Tanishq, the premium jewellery brand of Titan Industries, was recently in the news for reflecting a progressive society in its ad based on a second marriage. In another step that moves it closer to the independent and progressive woman, Tanishq's 'Confessions of a Bride' campaign urges brides-to-be to confess their secret wedding wishes.
Since it's a premium brand, is the socio-economic class of the respondent one of the criterion for selection? Deepika Tewari, general manager and head, marketing, Jewellery Division, Titan, says, "It's only about the most charming response or the loveliest dream."
She explains that these days, the world is not about forced connections. "If the brand becomes aspirational and you woo her in the language that she understands, it will make the consumer loyal to the brand. The kind of differentiated jewellery designs that we have is also a reason."
The study that went behind the campaign mentions that the differentiated bride (or the progressive woman) wants a unique wedding and a unique concept. She wants to personalise everything related to her wedding. When the company spoke to this consumer, it realised that to woo her, it had to surprise her beyond her imaginations.
A video circulating on the social networking sites shows how a bride's secret wish of being photographed underwater as bride and groom was converted into reality. The campaign is conceptualised and implemented by Interactive Avenues.
Tewari adds that as per statistics, at any moment in time, about 20-30 thousand brides browse online for suggestions, information and deals.
The company launches regular digital campaigns (about four-five every year) to ensure a live online presence throughout the year. Recently, the jewellery brand launched a campaign called My Expression which received a phenomenal response; the third edition of the campaign was launched recently and promotes the sub brand Mia, which is a range of jewellery for office-going women. Based on the responses of the second edition of My Expression, Mia's latest edition (3.0) was designed.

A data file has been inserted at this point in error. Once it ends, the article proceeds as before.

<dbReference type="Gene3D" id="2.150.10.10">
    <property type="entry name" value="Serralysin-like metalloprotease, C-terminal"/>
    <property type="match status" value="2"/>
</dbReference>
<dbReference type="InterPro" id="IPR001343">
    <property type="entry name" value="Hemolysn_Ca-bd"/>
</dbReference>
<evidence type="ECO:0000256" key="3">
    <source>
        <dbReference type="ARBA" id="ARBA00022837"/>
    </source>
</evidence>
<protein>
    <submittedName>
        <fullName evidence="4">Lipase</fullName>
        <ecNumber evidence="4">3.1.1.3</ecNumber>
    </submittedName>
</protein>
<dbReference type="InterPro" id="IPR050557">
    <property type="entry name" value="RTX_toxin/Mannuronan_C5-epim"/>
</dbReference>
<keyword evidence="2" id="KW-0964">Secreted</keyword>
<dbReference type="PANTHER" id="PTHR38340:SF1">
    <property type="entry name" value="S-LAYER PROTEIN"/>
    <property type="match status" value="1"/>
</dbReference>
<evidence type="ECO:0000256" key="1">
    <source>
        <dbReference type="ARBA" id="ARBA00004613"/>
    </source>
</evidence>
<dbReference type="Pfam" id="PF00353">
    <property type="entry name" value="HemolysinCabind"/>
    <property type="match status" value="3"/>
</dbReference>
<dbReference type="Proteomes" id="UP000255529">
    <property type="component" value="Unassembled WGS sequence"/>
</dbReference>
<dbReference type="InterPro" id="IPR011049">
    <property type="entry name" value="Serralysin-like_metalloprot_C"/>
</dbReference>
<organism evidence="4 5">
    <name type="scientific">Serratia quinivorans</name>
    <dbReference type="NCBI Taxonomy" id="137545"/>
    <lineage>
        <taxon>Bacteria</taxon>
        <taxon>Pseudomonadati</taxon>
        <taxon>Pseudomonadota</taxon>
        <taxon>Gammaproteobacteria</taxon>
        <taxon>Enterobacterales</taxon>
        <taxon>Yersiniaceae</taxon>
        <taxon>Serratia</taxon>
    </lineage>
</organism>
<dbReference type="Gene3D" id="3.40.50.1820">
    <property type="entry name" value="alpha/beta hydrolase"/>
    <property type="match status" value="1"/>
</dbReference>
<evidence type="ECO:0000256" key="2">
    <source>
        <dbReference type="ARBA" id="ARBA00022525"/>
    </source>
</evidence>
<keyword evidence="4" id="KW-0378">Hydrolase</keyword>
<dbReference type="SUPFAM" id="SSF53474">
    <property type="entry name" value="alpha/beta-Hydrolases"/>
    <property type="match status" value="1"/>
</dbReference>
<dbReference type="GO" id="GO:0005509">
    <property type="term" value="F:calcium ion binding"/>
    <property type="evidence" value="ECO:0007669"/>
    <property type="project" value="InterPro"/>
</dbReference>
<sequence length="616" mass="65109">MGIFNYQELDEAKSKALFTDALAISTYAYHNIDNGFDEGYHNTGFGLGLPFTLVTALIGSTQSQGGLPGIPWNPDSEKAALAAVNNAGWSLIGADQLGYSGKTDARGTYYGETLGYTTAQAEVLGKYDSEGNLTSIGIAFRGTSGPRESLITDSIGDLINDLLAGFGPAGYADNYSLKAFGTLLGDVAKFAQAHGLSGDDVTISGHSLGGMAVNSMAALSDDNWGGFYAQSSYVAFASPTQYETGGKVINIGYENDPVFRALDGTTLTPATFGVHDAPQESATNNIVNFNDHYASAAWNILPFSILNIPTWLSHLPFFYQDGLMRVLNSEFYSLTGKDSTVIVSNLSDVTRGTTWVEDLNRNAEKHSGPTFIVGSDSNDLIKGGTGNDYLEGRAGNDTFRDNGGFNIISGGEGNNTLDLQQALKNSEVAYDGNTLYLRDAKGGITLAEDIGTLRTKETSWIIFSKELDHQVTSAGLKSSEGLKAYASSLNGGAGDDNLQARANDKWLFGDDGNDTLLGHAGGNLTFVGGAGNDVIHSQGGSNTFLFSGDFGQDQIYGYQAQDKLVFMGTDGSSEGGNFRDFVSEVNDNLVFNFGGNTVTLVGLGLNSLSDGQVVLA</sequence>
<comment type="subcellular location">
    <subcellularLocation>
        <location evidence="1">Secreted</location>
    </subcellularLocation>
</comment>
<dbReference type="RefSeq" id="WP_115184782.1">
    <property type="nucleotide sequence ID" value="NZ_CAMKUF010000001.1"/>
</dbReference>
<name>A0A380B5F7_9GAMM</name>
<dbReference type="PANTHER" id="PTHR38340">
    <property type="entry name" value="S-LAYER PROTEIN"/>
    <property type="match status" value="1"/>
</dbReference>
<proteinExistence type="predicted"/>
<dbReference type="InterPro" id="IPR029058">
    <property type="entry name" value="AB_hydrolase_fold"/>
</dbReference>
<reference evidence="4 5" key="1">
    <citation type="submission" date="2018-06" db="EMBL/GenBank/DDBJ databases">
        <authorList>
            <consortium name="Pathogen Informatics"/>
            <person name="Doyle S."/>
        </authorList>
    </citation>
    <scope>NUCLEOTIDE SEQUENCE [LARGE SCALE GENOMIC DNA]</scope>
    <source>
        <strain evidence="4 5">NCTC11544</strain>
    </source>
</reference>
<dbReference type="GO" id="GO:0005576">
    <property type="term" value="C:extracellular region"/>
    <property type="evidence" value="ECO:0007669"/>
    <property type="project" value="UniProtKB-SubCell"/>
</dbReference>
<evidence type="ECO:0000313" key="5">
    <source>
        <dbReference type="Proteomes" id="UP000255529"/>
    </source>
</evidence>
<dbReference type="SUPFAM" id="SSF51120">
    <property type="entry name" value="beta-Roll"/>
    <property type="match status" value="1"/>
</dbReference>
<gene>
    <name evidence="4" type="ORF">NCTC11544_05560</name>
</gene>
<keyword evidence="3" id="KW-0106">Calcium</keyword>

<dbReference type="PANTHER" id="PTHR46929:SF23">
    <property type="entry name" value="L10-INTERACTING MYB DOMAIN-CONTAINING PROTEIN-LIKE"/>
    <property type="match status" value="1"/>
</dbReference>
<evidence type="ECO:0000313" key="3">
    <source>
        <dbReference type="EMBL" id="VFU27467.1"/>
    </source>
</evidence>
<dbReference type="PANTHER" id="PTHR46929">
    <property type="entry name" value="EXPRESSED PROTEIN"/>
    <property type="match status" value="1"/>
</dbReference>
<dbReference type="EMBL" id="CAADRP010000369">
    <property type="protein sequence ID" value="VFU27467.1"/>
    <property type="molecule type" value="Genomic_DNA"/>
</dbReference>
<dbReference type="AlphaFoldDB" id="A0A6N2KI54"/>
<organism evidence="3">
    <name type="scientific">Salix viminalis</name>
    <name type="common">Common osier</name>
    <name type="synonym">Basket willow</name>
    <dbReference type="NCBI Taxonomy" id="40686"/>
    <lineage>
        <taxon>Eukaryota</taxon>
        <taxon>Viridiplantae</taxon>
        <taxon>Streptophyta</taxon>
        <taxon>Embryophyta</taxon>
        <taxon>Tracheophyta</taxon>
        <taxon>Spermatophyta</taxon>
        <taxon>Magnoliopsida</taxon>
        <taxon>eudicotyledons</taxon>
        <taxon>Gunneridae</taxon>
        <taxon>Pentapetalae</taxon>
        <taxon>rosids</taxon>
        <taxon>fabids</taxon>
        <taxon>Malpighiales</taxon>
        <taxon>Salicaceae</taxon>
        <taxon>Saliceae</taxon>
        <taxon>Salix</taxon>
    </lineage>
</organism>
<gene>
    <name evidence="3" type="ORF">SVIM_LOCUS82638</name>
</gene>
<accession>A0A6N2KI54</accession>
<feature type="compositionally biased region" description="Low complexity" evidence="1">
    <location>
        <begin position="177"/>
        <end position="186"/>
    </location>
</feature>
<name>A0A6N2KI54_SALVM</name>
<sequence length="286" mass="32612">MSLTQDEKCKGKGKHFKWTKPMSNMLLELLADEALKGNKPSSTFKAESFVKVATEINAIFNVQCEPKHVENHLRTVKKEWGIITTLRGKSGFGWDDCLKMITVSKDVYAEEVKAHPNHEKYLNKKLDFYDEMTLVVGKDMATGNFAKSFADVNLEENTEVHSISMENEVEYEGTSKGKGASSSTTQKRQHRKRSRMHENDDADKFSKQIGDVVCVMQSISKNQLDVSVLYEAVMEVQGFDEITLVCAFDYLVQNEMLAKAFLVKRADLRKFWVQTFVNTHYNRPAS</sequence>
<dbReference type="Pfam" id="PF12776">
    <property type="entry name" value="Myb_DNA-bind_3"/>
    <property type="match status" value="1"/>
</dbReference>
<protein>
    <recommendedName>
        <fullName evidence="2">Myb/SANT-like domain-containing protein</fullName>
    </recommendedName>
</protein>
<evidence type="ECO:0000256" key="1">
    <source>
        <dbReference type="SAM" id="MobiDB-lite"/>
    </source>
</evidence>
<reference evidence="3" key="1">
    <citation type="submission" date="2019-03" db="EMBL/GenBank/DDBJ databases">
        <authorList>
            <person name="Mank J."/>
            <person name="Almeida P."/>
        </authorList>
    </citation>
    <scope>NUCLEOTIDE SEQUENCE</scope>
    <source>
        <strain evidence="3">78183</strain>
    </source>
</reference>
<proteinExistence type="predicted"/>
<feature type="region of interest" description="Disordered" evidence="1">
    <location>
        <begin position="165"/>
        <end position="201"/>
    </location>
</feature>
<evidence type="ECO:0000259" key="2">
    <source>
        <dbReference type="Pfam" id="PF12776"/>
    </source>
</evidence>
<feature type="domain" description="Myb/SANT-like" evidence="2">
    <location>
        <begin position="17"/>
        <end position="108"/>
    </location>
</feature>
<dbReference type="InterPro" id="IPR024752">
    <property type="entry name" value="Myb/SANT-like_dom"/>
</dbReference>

Why the focus on digital? "The modern Indian woman is mostly online and that is the best way to catch her. Around 3 per cent of the overall marketing budget is on digital but it's more about the innovations done than the kind of money spent," adds Tewari.
The website, tanishqweddings.com, also has interesting bridal apps like wedding planner, gift registry, speak to a stylist and marriage rituals, amongst others, to engage with the consumers.
In an official communiqué, Sandeep Kulhalli, vice-president, retail and marketing, Jewellery Division, Titan, says, "As family jewellers in a progressive society, we understand that every Indian bride-to-be wants to give an individualistic touch to her wedding and is ready to get out of the realms of comfort to fulfil the same. This campaign attempts to live up to the confessions that the bride makes so as to gift wrap a beautiful experience and present it to her that will go down the memory lane."
Kaustav Sengupta, associate professor and research scholar at National Institute of Fashion Technology, Chennai, and Youth Trends Analyst, says, "The logic of being married has not been changed, but the ethos and halos around it has. So, if one commits to marry, it has to be 'different', once in a lifetime. The new age wedding is not only an event organised by the family but the bride and groom. They are involved in every decision their parents take, including themed marriages, and pre and post marriage themed photo shoots."